They don't like the tax increase on 250,000 + earners, which is around three percent (or possibly less). So instead, they'll fight this, and risk the "cliff", which will affect 100 percent of Americans earning income. That's stupid.
    You're not paying attention. The GOP is willing to talk about higher rates, removing the mortgage interest deduction, and shedding other deductions that primarily benefit Obama's "wealthy".

    Obama's proposal is just not serious.
  6. Subscriber FMF
    a.k.a. John W Booth
    30 Nov '12 06:13
    Originally posted by sasquatch672
    Obama Offer "Unbalanced, Unreasonable"
    GOP supporter: "Obama's proposal is just not serious."

    GOP say it's "one-sided and illogical."

    GOP dismissed the White House’s opening offer as “unbalanced” and “unreasonable.”

    The evidence that Obama's opponents oppose Obama's policies is starting to mount up.
  7. Standard member sasquatch672
    Don't Like It Leave
    30 Nov '12 06:21
    Originally posted by FMF
    GOP supporter: "Obama's proposal is just not serious."

    GOP say it's "one-sided and illogical."

    GOP dismissed the White House’s opening offer as “unbalanced” and “unreasonable.”

    The evidence that Obama's opponents oppose Obama's policies is starting to mount up.
    That might be the clearest, most concise analysis of any issue offered yet.


  8. Standard member sh76
    Civis Americanus Sum
    30 Nov '12 14:27 / 1 edit
    Originally posted by sasquatch672
    Seems to me the idea is that Obama, while he won, won with no mandate. In addition, House Republicans are doing what they were elected to do: govern responsibly, and provide checks and balances, as the loyal opposition. Sounds like Democrat overreach...but I started this to engage a discussion.


    GOP dismisses White House initial offer as 'unbalan nning reelection, something the president has previously been criticized for from the left.
    While I think that the spending cuts need to be deeper and more concrete, I don't see this as being a ridiculous first offer. $50B in stimulus is almost like saying there's no stimulus at all.

    But such is negotiation. John Grisham always writes that it's almost required that you reject and even laugh at the first offer.

    Personally, I think Obama's best strategy is to let January 1 pass and then trade tax cuts from the then existing (Clinton) rates for the goodies that he wants such as the unemployment cut and entitlement $$.
  9. Subscriber no1marauder
    It's Nice to Be Nice
    30 Nov '12 14:55
    Originally posted by sasquatch672
    Seems to me the idea is that Obama, while he won, won with no mandate. In addition, House Republicans are doing what they were elected to do: govern responsibly, and provide checks and balances, as the loyal opposition. Sounds like Democrat overreach...but I started this to engage a discussion.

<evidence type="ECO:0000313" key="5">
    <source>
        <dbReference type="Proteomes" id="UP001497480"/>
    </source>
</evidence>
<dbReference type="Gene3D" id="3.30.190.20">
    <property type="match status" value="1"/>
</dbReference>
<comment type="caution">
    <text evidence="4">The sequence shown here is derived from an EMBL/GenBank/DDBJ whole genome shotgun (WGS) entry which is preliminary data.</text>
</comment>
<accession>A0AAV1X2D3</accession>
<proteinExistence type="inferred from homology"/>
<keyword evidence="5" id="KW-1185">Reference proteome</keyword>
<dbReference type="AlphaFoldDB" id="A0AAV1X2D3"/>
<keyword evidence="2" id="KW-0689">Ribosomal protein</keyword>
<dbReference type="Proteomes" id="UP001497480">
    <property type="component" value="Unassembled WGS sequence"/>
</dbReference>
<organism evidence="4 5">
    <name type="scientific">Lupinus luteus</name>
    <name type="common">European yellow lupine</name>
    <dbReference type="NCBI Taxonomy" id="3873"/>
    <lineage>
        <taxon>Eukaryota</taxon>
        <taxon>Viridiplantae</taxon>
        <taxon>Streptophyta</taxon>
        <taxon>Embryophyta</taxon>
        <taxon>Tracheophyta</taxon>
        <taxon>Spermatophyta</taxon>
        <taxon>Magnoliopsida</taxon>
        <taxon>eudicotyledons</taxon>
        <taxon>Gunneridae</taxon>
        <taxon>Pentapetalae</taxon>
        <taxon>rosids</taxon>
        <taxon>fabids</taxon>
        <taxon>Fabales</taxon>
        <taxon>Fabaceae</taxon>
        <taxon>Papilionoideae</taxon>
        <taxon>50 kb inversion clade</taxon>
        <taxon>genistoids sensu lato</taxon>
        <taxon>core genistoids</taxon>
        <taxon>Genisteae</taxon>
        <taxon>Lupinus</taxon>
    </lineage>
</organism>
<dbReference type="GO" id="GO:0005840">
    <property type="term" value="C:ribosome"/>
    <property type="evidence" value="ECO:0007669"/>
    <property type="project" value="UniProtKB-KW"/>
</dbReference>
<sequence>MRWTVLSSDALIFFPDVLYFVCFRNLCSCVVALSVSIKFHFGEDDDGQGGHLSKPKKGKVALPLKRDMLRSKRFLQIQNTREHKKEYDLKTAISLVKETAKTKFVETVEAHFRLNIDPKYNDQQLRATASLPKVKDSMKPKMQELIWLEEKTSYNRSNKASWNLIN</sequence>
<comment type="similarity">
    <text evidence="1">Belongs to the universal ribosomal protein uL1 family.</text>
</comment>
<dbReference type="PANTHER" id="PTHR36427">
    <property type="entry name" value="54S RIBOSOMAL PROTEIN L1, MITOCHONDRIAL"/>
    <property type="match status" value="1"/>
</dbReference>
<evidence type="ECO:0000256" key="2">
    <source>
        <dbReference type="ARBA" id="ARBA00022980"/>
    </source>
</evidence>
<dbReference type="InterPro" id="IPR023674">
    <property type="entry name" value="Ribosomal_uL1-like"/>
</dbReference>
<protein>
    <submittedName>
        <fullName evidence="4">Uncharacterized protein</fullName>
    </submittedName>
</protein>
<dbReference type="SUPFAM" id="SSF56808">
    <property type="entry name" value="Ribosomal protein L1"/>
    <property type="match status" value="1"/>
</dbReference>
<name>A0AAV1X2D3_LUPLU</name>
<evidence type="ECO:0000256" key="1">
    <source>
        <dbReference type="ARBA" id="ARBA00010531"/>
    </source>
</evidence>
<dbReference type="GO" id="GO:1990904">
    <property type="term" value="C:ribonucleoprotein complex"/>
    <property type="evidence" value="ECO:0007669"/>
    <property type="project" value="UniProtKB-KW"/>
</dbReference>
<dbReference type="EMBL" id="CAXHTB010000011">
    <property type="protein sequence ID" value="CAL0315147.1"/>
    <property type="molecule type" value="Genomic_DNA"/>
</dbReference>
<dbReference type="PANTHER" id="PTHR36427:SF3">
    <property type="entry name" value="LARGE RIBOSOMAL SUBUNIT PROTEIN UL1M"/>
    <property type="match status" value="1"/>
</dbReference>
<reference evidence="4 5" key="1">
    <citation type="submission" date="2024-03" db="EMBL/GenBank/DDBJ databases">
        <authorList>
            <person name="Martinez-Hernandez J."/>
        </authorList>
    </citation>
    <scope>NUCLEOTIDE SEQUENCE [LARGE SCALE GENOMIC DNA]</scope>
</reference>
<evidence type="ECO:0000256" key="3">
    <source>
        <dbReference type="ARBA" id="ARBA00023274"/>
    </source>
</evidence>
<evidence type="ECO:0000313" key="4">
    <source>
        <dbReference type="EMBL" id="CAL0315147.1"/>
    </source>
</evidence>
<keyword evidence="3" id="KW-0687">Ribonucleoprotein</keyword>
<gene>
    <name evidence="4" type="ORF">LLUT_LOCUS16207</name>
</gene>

GOP dismisses White House initial offer as 'unbalan ...[text shortened]... nning reelection, something the president has previously been criticized for from the left.
    Every poll says the voters support pretty much everything in Obama's offer. Are the people "unbalanced, unreasonable"?

    Have you ever taken part in a negotiation, Sas?
  10. Subscriber no1marauder
    It's Nice to Be Nice
    30 Nov '12 14:58
    Originally posted by sh76
    While I think that the spending cuts need to be deeper and more concrete, I don't see this as being a ridiculous first offer. $50B in stimulus is almost like saying there's no stimulus at all.

    But such is negotiation. John Grisham always writes that it's almost required that you reject and even laugh at the first offer.

    Personally, I think Obama's best st ...[text shortened]... linton) rates for the goodies that he wants such as the unemployment cut and entitlement $$.
    $50 billion, if used properly, could put a good portion of the unemployed construction workers back to work. Of course, it would have to be directly spent by the feds on necessary infrastructure repair and not filtered through the States' bureaucracies as the first stimulus was (I'd put the Army Corps of Engineers in charge of the program).
  11. Standard member sasquatch672
    Don't Like It Leave
    30 Nov '12 15:32
    Originally posted by no1marauder
    Every poll says the voters support pretty much everything in Obama's offer. Are the people "unbalanced, unreasonable"?

    Have you ever taken part in a negotiation, Sas?
    I don't doubt that the polls say that. I do think it clever that the Republicans won't give Democrats talking points for 2014, and are asking Democrats to define both sides of the deal.

    Yes, in fact, I have. I negotiate contracts all the time, it's part of my job, and I understand why you asked that question. Obama hasn't negotiated before.
  12. Subscriber AThousandYoung
    Poor Filipov :,(
    30 Nov '12 20:09
    Originally posted by no1marauder
    $50 billion, if used properly, could put a good portion of the unemployed construction workers back to work. Of course, it would have to be directly spent by the feds on necessary infrastructure repair and not filtered through the States' bureaucracies as the first stimulus was (I'd put the Army Corps of Engineers in charge of the program).
    I thought we didn't want the Army doing nation building anymore.
  13. Standard member sasquatch672
    Don't Like It Leave
    30 Nov '12 20:12
    Originally posted by AThousandYoung
    I thought we didn't want the Army doing nation building anymore.
    You need to get out more.

    The Army Corps of Engineers would be the perfect agency for the job, and they are not the Army.